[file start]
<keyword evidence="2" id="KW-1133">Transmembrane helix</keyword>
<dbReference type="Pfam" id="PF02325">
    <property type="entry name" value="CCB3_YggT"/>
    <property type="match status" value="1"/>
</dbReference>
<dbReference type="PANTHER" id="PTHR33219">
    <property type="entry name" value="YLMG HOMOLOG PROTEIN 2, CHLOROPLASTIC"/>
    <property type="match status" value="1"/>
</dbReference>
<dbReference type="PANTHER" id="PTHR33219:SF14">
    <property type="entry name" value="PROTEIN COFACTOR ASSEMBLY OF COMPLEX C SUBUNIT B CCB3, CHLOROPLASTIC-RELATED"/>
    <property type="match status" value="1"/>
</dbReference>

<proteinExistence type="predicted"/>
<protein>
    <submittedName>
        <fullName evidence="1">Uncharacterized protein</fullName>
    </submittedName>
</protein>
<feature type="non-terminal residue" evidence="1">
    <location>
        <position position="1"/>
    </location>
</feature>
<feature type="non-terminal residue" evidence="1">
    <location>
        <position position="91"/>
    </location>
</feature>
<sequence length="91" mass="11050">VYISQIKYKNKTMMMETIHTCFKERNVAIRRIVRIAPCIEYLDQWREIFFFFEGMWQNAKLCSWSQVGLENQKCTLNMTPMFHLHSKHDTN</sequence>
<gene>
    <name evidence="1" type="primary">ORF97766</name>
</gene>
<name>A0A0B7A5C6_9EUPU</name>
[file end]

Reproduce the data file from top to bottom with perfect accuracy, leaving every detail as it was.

<keyword evidence="2" id="KW-1133">Transmembrane helix</keyword>
<dbReference type="Pfam" id="PF02325">
    <property type="entry name" value="CCB3_YggT"/>
    <property type="match status" value="1"/>
</dbReference>
<dbReference type="PANTHER" id="PTHR33219">
    <property type="entry name" value="YLMG HOMOLOG PROTEIN 2, CHLOROPLASTIC"/>
    <property type="match status" value="1"/>
</dbReference>
<dbReference type="PANTHER" id="PTHR33219:SF14">
    <property type="entry name" value="PROTEIN COFACTOR ASSEMBLY OF COMPLEX C SUBUNIT B CCB3, CHLOROPLASTIC-RELATED"/>
    <property type="match status" value="1"/>
</dbReference>

<proteinExistence type="predicted"/>
<protein>
    <submittedName>
        <fullName evidence="1">Uncharacterized protein</fullName>
    </submittedName>
</protein>
<feature type="non-terminal residue" evidence="1">
    <location>
        <position position="1"/>
    </location>
</feature>
<feature type="non-terminal residue" evidence="1">
    <location>
        <position position="91"/>
    </location>
</feature>
<sequence length="91" mass="11050">VYISQIKYKNKTMMMETIHTCFKERNVAIRRIVRIAPCIEYLDQWREIFFFFEGMWQNAKLCSWSQVGLENQKCTLNMTPMFHLHSKHDTN</sequence>
<gene>
    <name evidence="1" type="primary">ORF97766</name>
</gene>
<name>A0A0B7A5C6_9EUPU</name>